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Vol. 34. Issue. 3.May 2014
Pages 273-424
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Prospective study of the complications associated with percutaneous renal biopsy of native kidneys: experience in a centre
Estudio prospectivo de las complicaciones asociadas a la biopsia percutánea en riñón nativo: experiencia en un centro
María Victoria Pendón-Ruiz de Miera, M. Victoria Pendón-Ruiz de Mierb, Mario Espinosa-Hernándezb, Cristian Rodelo-Haadb, Elvira Esquivias de Mottaa, Elvira Esquivias-de Mottab, José Gómez-Carrascob, Rosa Ortegac, Pedro Aljamab
a Servicio de Nefrolog��a, H. U. Reina Sof��a, C��rdoba, C��rdoba, Spain,
b Servicio de Nefrolog��a, Hospital Universitario Reina Sof��a, C��rdoba,
c Servicio de Anatom��a Patol��gica, Hospital Universitario Reina Sof��a, C��rdoba,
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Introducción: La biopsia renal percutánea (BRP) es una exploración invasiva fundamental para el estudio de enfermedades renales que lleva asociada una apreciable morbilidad. Estudios retrospectivos han mostrado que el 10-20 % de los casos presentan complicaciones menores y el 1,2-6,6 % complicaciones consideradas mayores. Sin embargo, este aspecto no ha sido examinado prospectivamente. Objetivo: El objetivo del estudio fue evaluar prospectivamente las complicaciones asociadas a la BRP en el riñón nativo. Métodos: Estudio prospectivo desde enero de 2009 hasta mayo de 2013 de las BRP realizadas por nefrólogos en riñón nativo bajo control ecográfico. Se analizaron variables clínicas y analíticas. Definimos complicación menor como la caída de la hemoglobina (Hb) de más de 1 g/dl y complicación mayor la necesidad de transfusión o técnica invasiva. Resultados: En este período se han realizado 241 BRP. La edad media de los pacientes fue de 49 años (± 17), la mayoría eran varones (56 %) y el 58,1 % padecían hipertensión arterial. Se realizaron dos punciones en el 51 %. Se observaron complicaciones menores en 46 pacientes (19,1 %) y mayores en 9 pacientes (3,7 %). En el análisis univariante, la Hb pre-BRP fue 10,3 g/dl (± 1,3) en aquellos que desarrollaron complicaciones mayores y 12,3 g/dl (± 2,2) en los demás (p = 0,003); en el análisis multivariante: OR 0,51, IC 95 %(0,2-0,9), p < 0,05. Conclusiones: La BRP es un procedimiento no exento de riesgos, ya que las complicaciones menores se presentaron en el 19,1 % y las mayores en el 3,7 % de los casos. La Hb pre-BRP es un factor de riesgo independiente para el desarrollo de complicaciones mayores.

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Biopsia renal percutánea

Background: Percutaneous renal biopsy (PRB) is a key invasive technique in the study of kidney disease and it is associated with considerable morbidity. Retrospective studies have shown minor complications in 10%-20% and major complications in 1.2%-6.6% of cases. However, this aspect has not been studied prospectively. Objective: The aim of our study was to prospectively assess complications related to PRB in the native kidney. Methods: From January 2009 to May 2013, we prospectively analysed PRB performed by nephrologists in native kidneys under ultrasound guidance. We analysed clinical and laboratory variables. We defined minor complications as the decrease in haemoglobin (Hb) of more than 1g/dL and major complications as the need for a transfusion or invasive technique. Results: 241 PRB were performed over this period. The mean patient age was 49 years (±17), the majority (56%) were male and 58.1% had high blood pressure. In 51% of cases, we carried out 2 punctures. There were minor complications in 46 patients (19.1%) and major complications in 9 patients (3.7%). In the univariate analysis, pre-PRB Hb was 10.3g/dL (±1.3) in patients with major complications and 12.3g/dL (±2.2) in the remaining patients (p=.003); in the multivariate analysis: OR 0.51, 95% CI (0.2-0.9), p<.05. Conclusions: PRB is a procedure that is not without risk, since minor complications occurred in 19.1% and major complications in 3.7% of cases. Pre-PRB Hb is an independent risk factor for the development of major complications.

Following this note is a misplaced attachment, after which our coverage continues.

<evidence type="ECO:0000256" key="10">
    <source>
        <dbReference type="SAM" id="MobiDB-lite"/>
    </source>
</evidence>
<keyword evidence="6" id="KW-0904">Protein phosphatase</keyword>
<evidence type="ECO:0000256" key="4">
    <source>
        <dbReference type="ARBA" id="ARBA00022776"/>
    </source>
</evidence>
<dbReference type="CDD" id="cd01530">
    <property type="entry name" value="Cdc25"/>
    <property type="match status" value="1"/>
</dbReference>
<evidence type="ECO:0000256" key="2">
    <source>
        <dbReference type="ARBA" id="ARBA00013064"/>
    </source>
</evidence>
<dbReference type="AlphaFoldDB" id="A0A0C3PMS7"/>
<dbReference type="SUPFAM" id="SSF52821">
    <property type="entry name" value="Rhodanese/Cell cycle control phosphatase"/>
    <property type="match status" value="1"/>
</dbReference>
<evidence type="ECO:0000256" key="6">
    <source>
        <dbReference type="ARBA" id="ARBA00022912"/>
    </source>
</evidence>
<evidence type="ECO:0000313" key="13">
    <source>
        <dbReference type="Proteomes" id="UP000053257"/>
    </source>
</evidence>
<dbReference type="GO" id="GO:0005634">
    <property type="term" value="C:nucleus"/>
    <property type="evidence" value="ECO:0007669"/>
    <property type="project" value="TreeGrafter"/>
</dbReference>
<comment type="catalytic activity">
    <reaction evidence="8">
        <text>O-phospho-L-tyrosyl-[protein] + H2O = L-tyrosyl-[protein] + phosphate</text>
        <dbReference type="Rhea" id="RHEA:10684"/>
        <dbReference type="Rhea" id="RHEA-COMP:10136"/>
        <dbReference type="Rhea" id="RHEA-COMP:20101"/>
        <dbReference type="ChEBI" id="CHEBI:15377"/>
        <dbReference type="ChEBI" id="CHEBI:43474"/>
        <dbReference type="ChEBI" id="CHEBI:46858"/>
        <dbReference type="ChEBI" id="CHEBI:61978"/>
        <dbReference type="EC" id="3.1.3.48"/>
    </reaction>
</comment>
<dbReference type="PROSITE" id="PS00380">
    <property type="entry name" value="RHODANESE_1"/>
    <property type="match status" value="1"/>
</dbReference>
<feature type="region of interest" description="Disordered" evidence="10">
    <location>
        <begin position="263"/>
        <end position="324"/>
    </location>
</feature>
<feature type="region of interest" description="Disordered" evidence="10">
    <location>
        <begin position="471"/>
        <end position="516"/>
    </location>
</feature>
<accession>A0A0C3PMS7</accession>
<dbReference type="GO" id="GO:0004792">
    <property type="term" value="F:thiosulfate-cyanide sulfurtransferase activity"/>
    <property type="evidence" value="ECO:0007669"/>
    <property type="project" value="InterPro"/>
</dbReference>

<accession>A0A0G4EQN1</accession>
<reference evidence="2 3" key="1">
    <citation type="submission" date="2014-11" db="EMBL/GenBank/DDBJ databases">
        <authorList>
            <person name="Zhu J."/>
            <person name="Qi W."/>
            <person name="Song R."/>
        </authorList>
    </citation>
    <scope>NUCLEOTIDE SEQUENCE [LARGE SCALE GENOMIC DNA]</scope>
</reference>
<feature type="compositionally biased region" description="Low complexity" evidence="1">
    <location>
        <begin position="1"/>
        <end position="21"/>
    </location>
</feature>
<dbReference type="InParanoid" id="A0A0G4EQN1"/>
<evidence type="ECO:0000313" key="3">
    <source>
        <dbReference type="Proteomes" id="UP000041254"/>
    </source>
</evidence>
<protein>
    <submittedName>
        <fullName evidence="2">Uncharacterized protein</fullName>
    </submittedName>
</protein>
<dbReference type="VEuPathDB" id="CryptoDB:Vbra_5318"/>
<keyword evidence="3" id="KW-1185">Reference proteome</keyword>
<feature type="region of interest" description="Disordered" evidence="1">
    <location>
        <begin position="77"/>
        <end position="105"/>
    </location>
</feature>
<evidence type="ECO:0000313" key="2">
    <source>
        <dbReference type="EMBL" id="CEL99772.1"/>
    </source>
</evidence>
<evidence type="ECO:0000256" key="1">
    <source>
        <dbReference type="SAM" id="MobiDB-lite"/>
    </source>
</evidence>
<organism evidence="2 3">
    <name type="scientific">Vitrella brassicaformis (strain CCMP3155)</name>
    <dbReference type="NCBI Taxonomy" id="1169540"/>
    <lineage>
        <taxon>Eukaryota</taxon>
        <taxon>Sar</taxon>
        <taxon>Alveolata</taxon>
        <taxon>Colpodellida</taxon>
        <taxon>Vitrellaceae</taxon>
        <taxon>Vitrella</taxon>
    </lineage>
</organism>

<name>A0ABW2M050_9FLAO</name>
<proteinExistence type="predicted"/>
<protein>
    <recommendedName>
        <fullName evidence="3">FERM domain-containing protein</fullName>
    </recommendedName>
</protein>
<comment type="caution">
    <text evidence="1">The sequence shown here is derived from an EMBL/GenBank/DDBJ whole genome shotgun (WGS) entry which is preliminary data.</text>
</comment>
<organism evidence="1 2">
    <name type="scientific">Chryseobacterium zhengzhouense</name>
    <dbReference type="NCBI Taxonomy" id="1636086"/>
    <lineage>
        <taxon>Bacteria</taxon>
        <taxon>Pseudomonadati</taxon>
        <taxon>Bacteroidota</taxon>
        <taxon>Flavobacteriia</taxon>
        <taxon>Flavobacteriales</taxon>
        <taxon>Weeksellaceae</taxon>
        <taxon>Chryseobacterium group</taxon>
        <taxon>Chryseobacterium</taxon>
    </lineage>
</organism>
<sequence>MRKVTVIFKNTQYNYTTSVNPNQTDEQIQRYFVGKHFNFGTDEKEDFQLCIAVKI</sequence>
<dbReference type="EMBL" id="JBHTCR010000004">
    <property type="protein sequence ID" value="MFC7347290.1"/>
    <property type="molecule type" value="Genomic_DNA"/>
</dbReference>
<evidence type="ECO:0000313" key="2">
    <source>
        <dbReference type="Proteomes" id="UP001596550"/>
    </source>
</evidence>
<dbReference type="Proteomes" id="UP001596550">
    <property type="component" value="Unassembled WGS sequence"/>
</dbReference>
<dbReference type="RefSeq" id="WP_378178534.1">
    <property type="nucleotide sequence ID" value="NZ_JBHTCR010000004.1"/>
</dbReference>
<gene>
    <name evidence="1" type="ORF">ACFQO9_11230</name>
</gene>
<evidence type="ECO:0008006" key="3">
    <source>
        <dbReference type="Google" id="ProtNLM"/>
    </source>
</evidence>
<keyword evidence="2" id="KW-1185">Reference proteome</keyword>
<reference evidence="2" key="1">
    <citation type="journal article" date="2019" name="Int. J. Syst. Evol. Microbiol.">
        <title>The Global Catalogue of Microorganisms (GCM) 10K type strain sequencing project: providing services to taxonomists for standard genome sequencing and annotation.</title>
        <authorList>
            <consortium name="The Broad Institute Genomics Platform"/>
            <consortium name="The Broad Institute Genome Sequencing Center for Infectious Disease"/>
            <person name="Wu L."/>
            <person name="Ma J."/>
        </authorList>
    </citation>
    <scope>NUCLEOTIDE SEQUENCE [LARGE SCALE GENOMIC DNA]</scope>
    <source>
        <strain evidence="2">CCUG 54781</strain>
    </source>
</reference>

Percutaneous renal biopsy
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Percutaneous renal biopsy (PRB) is a key diagnostic technique in the study of kidney disease, mainly in glomerular pathology. However, it is an invasive examination associated with considerable morbidity and which must be indicated on an individualised basis. As a result, there may be bleeding, haematomas, arteriovenous fistulae, high blood pressure (HBP), infection, puncture or damage to other organs and even death. There is a higher incidence of complications when the patient has HBP, a clotting disorder, small kidneys or cortical thinning1-3.